As the woman passed on the warning I had left, an audio analyzer in the cell phone decoded the phone number she had dialed. I wrote it down, then called Edward’s direct line at Langley.

“Strong here,” he said.

“There is a file folder labeled ‘Nat Morgan’ in the back of your bottom desk drawer on the right,” I said.

“What? Who is this?”

“Just look for the file folder.”

It always took Edward a few minutes to get his bearings.

“How do I know you’re really Nat?” he said, as usual.

“We have an authentication protocol,” I said. “It’s on a bright yellow sheet of paper.”

He riffled through the folder. “Batman,” he said.

If his word was a superhero, mine needed to be a classical composer starting with the same letter. “Beethoven.” Starting with a different letter would mean I was under duress — he would pretend the authentication had worked, but would know something was wrong.

“Okay, son. Why’d you call in?”

“You up-to-date on my mission now?”

“Have you found Yelena Semyonova?”

“Not yet, but I have a number for her I need you to trace.” I gave him the number.

“Um,” he said. “Can I put you on hold while I get someone to track this down?”

“No, you’ll forget the whole conversation,” I said. “But you can conference someone in.”

“Right, good idea.”

Fifteen minutes later, I had the billing address for the cell phone Yelena was using.

* * *

One taxi ride later, I stood at the entrance to Yelena’s new apartment building. This was a more upscale place, with a nicely decorated lobby and a doorman — her life of crime must be paying pretty well.

I asked the doorman to ring Yelena’s apartment. She was there, so I walked out and stood across the street to wait for her to leave.

Darkness had fallen by the time I spotted her coming out the glass doors of her building. She paused on the curb and scanned the street. She looked right past me without showing any sign of recognition, of course.

Yelena was every bit as beautiful as I remembered. She wore a silver-sequined top and black miniskirt, which meant she was probably headed to Klub Kosmos, run by the Bukharin syndicate.

She might have the prototype in her purse, ready to hand it over to Jamshidi. I had hoped my warning about the Iranians might delay her. If I followed her to the club, I just might be able to swap out the prototype there, but if she didn’t have it with her I would miss a chance to burglarize her apartment.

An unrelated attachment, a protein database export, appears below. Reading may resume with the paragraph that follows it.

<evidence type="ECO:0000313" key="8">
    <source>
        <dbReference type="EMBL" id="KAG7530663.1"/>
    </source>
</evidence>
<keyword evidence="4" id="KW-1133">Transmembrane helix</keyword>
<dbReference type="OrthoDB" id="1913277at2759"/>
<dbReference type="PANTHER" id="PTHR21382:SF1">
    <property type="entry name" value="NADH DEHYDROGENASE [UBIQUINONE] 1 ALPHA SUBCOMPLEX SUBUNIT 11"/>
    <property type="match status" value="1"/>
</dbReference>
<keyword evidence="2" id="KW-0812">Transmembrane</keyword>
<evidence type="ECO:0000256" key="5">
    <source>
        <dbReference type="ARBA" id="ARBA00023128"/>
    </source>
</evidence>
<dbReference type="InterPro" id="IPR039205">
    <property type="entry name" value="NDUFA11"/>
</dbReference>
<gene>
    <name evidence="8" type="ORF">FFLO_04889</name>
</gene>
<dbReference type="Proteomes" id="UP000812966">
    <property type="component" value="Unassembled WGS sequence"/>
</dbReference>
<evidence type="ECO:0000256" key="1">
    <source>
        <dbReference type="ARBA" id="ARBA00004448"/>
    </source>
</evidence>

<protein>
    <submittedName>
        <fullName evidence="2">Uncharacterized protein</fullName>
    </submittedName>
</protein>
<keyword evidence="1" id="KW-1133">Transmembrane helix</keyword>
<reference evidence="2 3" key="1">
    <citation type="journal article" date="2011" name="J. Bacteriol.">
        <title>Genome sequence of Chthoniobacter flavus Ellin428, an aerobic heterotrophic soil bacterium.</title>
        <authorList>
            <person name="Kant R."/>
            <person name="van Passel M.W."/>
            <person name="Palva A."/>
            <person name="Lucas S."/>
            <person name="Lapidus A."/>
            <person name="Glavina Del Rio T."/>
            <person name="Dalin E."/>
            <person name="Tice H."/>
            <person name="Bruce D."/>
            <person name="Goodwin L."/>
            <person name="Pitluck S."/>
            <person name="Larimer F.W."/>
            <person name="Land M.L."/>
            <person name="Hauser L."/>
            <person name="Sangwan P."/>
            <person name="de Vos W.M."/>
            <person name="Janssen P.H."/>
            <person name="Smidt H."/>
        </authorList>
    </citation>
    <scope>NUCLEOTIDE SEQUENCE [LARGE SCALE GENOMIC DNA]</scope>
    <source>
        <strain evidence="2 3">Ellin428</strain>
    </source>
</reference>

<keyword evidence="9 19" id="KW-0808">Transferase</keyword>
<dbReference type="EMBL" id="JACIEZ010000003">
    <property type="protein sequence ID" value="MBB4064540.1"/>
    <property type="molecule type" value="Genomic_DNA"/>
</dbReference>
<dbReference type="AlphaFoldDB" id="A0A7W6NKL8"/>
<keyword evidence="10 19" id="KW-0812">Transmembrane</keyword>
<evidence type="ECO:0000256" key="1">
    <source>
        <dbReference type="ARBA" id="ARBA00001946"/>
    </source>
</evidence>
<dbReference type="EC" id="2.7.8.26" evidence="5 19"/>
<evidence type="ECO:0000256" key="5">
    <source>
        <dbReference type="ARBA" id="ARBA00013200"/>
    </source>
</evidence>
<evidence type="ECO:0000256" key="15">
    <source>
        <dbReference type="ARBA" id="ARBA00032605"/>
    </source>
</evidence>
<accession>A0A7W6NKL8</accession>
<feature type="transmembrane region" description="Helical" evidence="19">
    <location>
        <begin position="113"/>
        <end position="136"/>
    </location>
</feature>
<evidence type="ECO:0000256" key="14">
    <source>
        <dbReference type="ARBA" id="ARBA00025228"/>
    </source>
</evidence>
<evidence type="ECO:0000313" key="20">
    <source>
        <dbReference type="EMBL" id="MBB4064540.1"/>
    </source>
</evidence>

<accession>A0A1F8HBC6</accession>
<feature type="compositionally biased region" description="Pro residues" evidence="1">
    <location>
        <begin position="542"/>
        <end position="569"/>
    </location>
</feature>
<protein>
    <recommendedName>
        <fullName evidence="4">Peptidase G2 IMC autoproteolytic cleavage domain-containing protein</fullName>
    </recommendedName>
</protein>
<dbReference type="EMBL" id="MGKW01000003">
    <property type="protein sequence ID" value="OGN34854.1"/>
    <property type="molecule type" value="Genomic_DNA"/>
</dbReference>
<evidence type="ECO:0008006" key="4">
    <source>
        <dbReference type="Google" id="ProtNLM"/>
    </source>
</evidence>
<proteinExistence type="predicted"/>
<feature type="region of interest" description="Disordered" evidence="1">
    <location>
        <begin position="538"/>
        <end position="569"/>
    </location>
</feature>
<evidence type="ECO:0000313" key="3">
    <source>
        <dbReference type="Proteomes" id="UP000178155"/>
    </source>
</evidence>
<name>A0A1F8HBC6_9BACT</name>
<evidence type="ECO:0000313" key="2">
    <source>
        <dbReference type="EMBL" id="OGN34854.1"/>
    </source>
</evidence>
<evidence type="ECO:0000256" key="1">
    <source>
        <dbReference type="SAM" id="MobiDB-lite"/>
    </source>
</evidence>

She hailed a cab and I jaywalked across the street in time to hear her tell the cabbie to take her to the Hard Rock Cafe. That gave me time. I’d search her apartment first, and if I didn’t find anything I’d track her down at the Hard Rock.

I sauntered over to the doorman and pulled a hundred ruble note out of my wallet. “I want to surprise a friend,” I said in stilted Russian.

He shook his head.

I pulled out two more notes. This time the head shake was slower in coming. Another two notes earned me another shake, so I started to walk away.

“Okay,” he said.

I handed him the money and he opened the door for me.

Sometimes it was easier just to ignore my talent and use the standard methods. I smiled as I rode up the elevator, thinking about how the doorman would puzzle over the five hundred rubles when he found them in his wallet later.

My lockpicks got me into Yelena’s apartment. To my surprise, there was hardly any furniture. She certainly hadn’t spent much money decorating the place. But I couldn’t complain, as it made my job easier.

I started in the master bedroom. A systematic search of the closet and dresser revealed nothing unusual. Lifting up a rug, I spotted the faint outlines of a trap door in the floorboards. I pried it open and found a box of bullets and an empty holster. No sign of the prototype, but wherever Yelena was going, she was armed.

Behind me, I heard the unmistakable click of a revolver being cocked.